Lightly run-tested.
      
      Link: http://lkml.kernel.org/r/20161215131950.23054-1-dvlasenk@redhat.comSigned-off-by: default avatarJason Gunthorpe <jgunthorpe@obsidianresearch.com>
      Signed-off-by: default avatarDenys Vlasenko <dvlasenk@redhat.com>
      Acked-by: default avatarKees Cook <keescook@chromium.org>
      Acked-by: default avatarMichael Ellerman <mpe@ellerman.id.au>
      Tested-by: default avatarJason Gunthorpe <jgunthorpe@obsidianresearch.com>
      Cc: Benjamin Herrenschmidt <benh@kernel.crashing.org>
      Cc: Paul Mackerras <paulus@samba.org>
      Cc: "Aneesh Kumar K.V" <aneesh.kumar@linux.vnet.ibm.com>
      Cc: Oleg Nesterov <oleg@redhat.com>
      Cc: Florian Weimer <fweimer@redhat.com>
      Signed-off-by: default avatarAndrew Morton <akpm@linux-foundation.org>
      Signed-off-by: default avatarLinus Torvalds <torvalds@linux-foundation.org>
      16e72e9b
  13. 20 Feb, 2017 1 commit
  14. 24 Dec, 2016 1 commit
  15. 08 Oct, 2016 6 commits
  16. 14 Sep, 2016 1 commit
  17. 25 Aug, 2016 1 commit
    • Catalin Marinas's avatar
      arm64: Introduce execute-only page access permissions · cab15ce6
      Catalin Marinas authored
      The ARMv8 architecture allows execute-only user permissions by clearing
      the PTE_UXN and PTE_USER bits. However, the kernel running on a CPU
      implementation without User Access Override (ARMv8.2 onwards) can still
      access such page, so execute-only page permission does not protect
      against read(2)/write(2) etc. accesses. Systems requiring such
      protection must enable features like SECCOMP.
      
      This patch changes the arm64 __P100 and __S100 protection_map[] macros
      to the new __PAGE_EXECONLY attributes. A side effect is that
      pte_user() no longer triggers for __PAGE_EXECONLY since PTE_USER isn't
      set. To work around this, the check is done on the PTE_NG bit via the
      pte_ng() macro. VM_READ is also checked now for page faults.
      Reviewed-by: default avatarWill Deacon <will.deacon@arm.com>
      Signed-off-by: default avatarCatalin Marinas <catalin.marinas@arm.com>
      Signed-off-by: default avatarWill Deacon <will.deacon@arm.com>
      cab15ce6
  18. 02 Aug, 2016 1 commit
  19. 28 Jul, 2016 1 commit
  20. 26 Jul, 2016 3 commits
  21. 08 Jul, 2016 1 commit
    • Dmitry Safonov's avatar
      x86/vdso: Add mremap hook to vm_special_mapping · b059a453
      Dmitry Safonov authored
      Add possibility for 32-bit user-space applications to move
      the vDSO mapping.
      
      Previously, when a user-space app called mremap() for the vDSO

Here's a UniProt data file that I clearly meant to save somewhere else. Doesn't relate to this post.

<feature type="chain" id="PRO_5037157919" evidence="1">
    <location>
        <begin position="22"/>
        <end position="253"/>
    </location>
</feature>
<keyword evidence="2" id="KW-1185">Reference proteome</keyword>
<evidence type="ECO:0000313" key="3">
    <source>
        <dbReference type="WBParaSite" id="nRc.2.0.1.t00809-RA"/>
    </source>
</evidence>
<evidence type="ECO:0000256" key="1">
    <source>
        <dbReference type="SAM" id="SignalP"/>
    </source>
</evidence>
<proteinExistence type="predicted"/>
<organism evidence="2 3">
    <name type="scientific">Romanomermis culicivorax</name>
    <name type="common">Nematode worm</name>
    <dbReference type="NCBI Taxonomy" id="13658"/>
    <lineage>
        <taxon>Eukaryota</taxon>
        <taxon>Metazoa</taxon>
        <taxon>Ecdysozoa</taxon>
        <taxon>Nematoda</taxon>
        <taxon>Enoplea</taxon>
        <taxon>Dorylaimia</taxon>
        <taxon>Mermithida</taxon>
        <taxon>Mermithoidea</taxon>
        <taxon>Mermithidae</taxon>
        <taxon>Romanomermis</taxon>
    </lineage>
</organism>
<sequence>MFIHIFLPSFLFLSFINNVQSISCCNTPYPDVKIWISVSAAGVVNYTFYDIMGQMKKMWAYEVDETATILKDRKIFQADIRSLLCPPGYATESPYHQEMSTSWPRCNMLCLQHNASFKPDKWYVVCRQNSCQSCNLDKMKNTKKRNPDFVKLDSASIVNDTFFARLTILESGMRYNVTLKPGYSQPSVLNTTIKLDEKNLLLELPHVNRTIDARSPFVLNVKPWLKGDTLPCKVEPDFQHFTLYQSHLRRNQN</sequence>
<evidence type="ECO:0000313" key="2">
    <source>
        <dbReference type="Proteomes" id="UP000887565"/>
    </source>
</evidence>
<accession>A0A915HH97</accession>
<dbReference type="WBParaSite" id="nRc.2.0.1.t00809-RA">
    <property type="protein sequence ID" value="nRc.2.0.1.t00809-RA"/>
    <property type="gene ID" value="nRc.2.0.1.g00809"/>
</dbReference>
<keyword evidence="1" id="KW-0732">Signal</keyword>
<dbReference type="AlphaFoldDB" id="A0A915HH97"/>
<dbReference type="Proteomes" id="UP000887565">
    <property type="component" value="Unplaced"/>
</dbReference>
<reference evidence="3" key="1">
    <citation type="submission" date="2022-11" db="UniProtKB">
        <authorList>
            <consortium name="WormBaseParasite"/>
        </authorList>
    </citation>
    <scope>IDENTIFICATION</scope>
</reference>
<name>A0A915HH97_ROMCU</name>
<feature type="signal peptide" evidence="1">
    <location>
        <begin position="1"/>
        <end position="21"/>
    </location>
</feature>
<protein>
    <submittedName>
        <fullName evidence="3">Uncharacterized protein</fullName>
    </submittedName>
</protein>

address, in the syscall return path it would land on the previous
      address of the vDSOpage, resulting in segmentation violation.
      
      Now it lands fine and returns to userspace with a remapped vDSO.
      
      This will also fix the context.vdso pointer for 64-bit, which does
      not affect the user of vDSO after mremap() currently, but this
      may change in the future.
      
      As suggested by Andy, return -EINVAL for mremap() that would
      split the vDSO image: that operation cannot possibly result in
      a working system so reject it.
      
      Renamed and moved the text_mapping structure declaration inside
      map_vdso(), as it used only there and now it complements the
      vvar_mapping variable.
      
      There is still a problem for remapping the vDSO in glibc
      applications: the linker relocates addresses for syscalls
      on the vDSO page, so you need to relink with the new
      addresses.
      
      Without that the next syscall through glibc may fail:
      
        Program received signal SIGSEGV, Segmentation fault.
        #0  0xf7fd9b80 in __kernel_vsyscall ()
        #1  0xf7ec8238 in _exit () from /usr/lib32/libc.so.6
      Signed-off-by: default avatarDmitry Safonov <dsafonov@virtuozzo.com>
      Acked-by: default avatarAndy Lutomirski <luto@kernel.org>
      Cc: 0x7f454c46@gmail.com
      Cc: Borislav Petkov <bp@alien8.de>
      Cc: Brian Gerst <brgerst@gmail.com>
      Cc: Denys Vlasenko <dvlasenk@redhat.com>
      Cc: H. Peter Anvin <hpa@zytor.com>
      Cc: Josh Poimboeuf <jpoimboe@redhat.com>
      Cc: Linus Torvalds <torvalds@linux-foundation.org>
      Cc: Peter Zijlstra <peterz@infradead.org>
      Cc: Thomas Gleixner <tglx@linutronix.de>
      Cc: linux-mm@kvack.org
      Link: http://lkml.kernel.org/r/20160628113539.13606-2-dsafonov@virtuozzo.comSigned-off-by: default avatarIngo Molnar <mingo@kernel.org>
      b059a453
  22. 27 May, 2016 1 commit
    • Linus Torvalds's avatar
      mm: remove more IS_ERR_VALUE abuses · 5d22fc25
      Linus Torvalds authored
      The do_brk() and vm_brk() return value was "unsigned long" and returned
      the starting address on success, and an error value on failure.  The
      reasons are entirely historical, and go back to it basically behaving
      like the mmap() interface does.
      
      However, nobody actually wanted that interface, and it causes totally
      pointless IS_ERR_VALUE() confusion.
      
      What every single caller actually wants is just the simpler integer
      return of zero for success and negative error number on failure.
      
      So just convert to that much clearer and more common calling convention,
      and get rid of all the IS_ERR_VALUE() uses wrt vm_brk().
      Signed-off-by: default avatarLinus Torvalds <torvalds@linux-foundation.org>
      5d22fc25
  23. 24 May, 2016 1 commit